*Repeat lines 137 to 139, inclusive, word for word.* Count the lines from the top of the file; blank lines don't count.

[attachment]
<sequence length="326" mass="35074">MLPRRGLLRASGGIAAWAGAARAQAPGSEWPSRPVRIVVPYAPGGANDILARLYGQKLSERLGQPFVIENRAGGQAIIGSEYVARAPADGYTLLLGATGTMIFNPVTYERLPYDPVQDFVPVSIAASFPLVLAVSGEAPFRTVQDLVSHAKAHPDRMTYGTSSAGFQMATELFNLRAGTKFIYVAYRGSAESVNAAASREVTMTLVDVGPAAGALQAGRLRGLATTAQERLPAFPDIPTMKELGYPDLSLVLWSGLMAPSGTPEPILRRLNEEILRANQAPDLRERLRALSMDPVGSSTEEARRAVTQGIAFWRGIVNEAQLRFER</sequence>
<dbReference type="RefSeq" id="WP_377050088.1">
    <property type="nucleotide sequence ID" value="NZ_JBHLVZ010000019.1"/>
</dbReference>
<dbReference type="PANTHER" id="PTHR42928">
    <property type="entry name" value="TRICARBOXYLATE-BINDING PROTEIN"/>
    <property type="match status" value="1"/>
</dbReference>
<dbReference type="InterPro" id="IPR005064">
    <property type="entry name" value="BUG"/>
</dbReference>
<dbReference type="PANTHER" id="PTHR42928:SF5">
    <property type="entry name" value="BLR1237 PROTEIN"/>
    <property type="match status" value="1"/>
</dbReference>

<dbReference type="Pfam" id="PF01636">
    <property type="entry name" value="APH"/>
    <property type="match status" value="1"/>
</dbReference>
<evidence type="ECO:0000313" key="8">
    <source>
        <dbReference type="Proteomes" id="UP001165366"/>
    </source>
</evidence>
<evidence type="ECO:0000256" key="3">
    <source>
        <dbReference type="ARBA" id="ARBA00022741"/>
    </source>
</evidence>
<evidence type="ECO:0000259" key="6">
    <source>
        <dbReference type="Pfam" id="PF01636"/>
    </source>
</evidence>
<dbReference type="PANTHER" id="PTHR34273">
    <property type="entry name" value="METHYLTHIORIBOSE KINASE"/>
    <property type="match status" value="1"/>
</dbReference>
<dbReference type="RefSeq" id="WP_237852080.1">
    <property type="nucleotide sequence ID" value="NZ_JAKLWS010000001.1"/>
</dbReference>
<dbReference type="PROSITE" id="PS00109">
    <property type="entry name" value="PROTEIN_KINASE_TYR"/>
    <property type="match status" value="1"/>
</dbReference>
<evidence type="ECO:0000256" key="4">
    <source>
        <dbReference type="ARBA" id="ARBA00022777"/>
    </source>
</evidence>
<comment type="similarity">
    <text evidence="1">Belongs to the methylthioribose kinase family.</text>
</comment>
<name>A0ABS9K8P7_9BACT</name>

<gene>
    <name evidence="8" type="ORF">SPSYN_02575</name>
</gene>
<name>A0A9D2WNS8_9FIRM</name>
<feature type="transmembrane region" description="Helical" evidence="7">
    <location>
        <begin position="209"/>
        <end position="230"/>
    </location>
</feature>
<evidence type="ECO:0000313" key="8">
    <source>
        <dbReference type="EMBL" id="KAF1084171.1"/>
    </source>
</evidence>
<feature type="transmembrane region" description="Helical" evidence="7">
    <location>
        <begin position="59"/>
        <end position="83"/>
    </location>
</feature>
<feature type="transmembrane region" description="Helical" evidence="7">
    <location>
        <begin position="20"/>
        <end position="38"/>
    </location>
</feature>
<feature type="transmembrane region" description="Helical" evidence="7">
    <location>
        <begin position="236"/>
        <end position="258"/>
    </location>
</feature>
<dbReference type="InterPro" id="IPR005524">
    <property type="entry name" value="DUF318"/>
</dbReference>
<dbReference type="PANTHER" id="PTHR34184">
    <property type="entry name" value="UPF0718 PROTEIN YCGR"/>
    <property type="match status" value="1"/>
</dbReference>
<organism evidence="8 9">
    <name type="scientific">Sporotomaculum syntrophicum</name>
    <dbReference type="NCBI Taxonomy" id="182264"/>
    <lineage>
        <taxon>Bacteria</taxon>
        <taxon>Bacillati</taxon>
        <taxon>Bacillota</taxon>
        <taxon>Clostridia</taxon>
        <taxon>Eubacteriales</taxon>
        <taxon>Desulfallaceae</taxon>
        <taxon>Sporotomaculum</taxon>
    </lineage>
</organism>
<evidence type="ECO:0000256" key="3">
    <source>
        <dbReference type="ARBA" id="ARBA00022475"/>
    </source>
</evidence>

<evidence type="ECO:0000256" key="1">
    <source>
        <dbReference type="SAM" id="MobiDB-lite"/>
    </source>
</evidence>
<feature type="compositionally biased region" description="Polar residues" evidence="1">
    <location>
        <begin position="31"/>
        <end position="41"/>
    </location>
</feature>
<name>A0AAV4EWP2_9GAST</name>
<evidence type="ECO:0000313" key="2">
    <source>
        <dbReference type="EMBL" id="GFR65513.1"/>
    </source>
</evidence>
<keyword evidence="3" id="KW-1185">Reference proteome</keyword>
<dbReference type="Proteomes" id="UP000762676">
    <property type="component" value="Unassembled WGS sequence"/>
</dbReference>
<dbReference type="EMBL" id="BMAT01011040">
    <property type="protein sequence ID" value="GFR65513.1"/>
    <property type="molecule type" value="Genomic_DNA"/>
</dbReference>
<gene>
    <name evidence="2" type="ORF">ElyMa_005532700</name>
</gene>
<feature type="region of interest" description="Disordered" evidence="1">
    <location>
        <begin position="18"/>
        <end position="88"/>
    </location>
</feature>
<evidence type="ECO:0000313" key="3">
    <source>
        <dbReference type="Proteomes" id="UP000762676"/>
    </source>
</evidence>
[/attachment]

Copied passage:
</dbReference>
<gene>
    <name evidence="2" type="ORF">ElyMa_005532700</name>